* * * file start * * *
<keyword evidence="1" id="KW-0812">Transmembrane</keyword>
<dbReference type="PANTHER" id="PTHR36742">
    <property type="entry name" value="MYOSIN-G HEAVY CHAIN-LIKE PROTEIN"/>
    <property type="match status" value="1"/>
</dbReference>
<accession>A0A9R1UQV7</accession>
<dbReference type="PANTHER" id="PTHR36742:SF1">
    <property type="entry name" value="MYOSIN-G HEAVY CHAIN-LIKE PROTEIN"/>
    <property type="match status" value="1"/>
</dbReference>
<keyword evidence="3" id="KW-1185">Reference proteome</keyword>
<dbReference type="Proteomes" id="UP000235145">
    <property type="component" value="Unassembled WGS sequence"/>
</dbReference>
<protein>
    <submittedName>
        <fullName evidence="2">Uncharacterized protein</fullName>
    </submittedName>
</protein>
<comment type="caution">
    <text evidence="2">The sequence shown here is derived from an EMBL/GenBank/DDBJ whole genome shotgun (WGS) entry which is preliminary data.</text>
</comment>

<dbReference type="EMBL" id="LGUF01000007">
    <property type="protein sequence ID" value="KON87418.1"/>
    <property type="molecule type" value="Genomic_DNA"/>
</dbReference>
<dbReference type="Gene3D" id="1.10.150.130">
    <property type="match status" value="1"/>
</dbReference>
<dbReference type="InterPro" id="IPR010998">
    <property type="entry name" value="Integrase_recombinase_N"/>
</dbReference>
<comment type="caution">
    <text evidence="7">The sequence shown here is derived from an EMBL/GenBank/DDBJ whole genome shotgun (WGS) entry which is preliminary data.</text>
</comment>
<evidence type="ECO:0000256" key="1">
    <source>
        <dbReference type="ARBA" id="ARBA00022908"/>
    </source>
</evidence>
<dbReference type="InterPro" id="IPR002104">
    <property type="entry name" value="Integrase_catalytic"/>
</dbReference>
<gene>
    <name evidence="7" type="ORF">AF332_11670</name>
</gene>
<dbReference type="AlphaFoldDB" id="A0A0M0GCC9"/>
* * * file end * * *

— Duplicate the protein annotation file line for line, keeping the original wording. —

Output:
<keyword evidence="1" id="KW-0812">Transmembrane</keyword>
<dbReference type="PANTHER" id="PTHR36742">
    <property type="entry name" value="MYOSIN-G HEAVY CHAIN-LIKE PROTEIN"/>
    <property type="match status" value="1"/>
</dbReference>
<accession>A0A9R1UQV7</accession>
<dbReference type="PANTHER" id="PTHR36742:SF1">
    <property type="entry name" value="MYOSIN-G HEAVY CHAIN-LIKE PROTEIN"/>
    <property type="match status" value="1"/>
</dbReference>
<keyword evidence="3" id="KW-1185">Reference proteome</keyword>
<dbReference type="Proteomes" id="UP000235145">
    <property type="component" value="Unassembled WGS sequence"/>
</dbReference>
<protein>
    <submittedName>
        <fullName evidence="2">Uncharacterized protein</fullName>
    </submittedName>
</protein>
<comment type="caution">
    <text evidence="2">The sequence shown here is derived from an EMBL/GenBank/DDBJ whole genome shotgun (WGS) entry which is preliminary data.</text>
</comment>

<dbReference type="EMBL" id="LGUF01000007">
    <property type="protein sequence ID" value="KON87418.1"/>
    <property type="molecule type" value="Genomic_DNA"/>
</dbReference>
<dbReference type="Gene3D" id="1.10.150.130">
    <property type="match status" value="1"/>
</dbReference>
<dbReference type="InterPro" id="IPR010998">
    <property type="entry name" value="Integrase_recombinase_N"/>
</dbReference>
<comment type="caution">
    <text evidence="7">The sequence shown here is derived from an EMBL/GenBank/DDBJ whole genome shotgun (WGS) entry which is preliminary data.</text>
</comment>
<evidence type="ECO:0000256" key="1">
    <source>
        <dbReference type="ARBA" id="ARBA00022908"/>
    </source>
</evidence>
<dbReference type="InterPro" id="IPR002104">
    <property type="entry name" value="Integrase_catalytic"/>
</dbReference>
<gene>
    <name evidence="7" type="ORF">AF332_11670</name>
</gene>
<dbReference type="AlphaFoldDB" id="A0A0M0GCC9"/>